It wasn't just Dr. Thomas Smyth's impressive résumé that made Francis X. Kelly, chairman of the board of the University of Maryland St. Joseph Medical Center, covet Thomas Smyth to become the president and CEO of the Towson hospital.
It was Smyth's intimate knowledge — from patient to practitioner — of the 232-bed acute-care hospital located on 39 acres in the heart of Towson, which provides primary care as well as specialized cancer, heart and orthopedic needs. Kelly said the choice of Smyth was a "no-brainer" as the person to lead the 2,300 allied health professionals that make up the staff of the medical center.
Smyth, the former director of Chesapeake Urology Associates, started his new job in September, managing the hospital with operating revenues of $426 million with a bottom-line profit of $3.4 million in fiscal year 2015-2016. He took over after Dr. Mohan Suntha left the position to become president and CEO of the University of Maryland Medical Center. The University of Maryland Medical System has been a separate entity from the University of Maryland since 1984, and is a private, nonprofit health system.
"I had Tom Smyth in mind from the beginning," said Kelly, chairman of the Kelly & Associates Insurance Group. "When I went around and talked to people in management about Tom, their eyes just lit up. They were 100 percent behind it."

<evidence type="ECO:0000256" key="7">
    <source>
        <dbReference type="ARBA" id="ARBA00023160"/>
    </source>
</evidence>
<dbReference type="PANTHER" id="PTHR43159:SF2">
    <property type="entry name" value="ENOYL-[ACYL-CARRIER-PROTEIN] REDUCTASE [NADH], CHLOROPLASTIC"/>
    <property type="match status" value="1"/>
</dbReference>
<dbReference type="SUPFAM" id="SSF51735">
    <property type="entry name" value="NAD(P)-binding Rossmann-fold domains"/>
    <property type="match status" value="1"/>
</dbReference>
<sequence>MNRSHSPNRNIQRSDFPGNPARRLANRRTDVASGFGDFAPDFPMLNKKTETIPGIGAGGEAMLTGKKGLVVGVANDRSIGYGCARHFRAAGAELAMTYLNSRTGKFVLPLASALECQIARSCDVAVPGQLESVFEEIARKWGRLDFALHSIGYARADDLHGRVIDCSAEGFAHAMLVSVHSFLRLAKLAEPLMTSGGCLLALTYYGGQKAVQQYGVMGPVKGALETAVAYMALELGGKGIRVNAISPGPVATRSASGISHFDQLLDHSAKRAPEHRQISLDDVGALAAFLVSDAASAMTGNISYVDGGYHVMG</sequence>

One member of the medical center's management, Gail Cunningham, an emergency medicine practitioner, who is the senior vice president of medical affairs and chief medical officer, said that she was also fully behind making Smyth CEO.
"There's an inherent value in having another physician as the CEO," the Butler resident said. "And Tom is compassionate, gentlemanly and attentive. He knew a lot of the doctors and he knows the culture. That makes things a lot easier."
Smyth, 57, practically grew up at what was then-known as the St. Joseph Hospital making rounds when he was a kid with his dad, urologist Dr. J. Walter Smyth.
In those days, the hospital was run by the Sisters of St. Francis of Philadelphia, who were in charge until 1980.
Moreover, the younger Smyth, the sixth of eight siblings growing up in Guilford, volunteered at the hospital when he was a sophomore at nearby Calvert Hall College High School.
After graduating from Princeton University, where he was a lacrosse defenseman for the Tigers, Smyth returned to Baltimore to attend Johns Hopkins Medical School.
He completed his residency at Stanford University before once again coming back to Baltimore to join his father's practice in 1992.
Unfortunately, just months after his return that year, his father was diagnosed with a rare neurological illness that forced the younger Smyth to take over his dad's private practice. His father died in 2000 at age 70.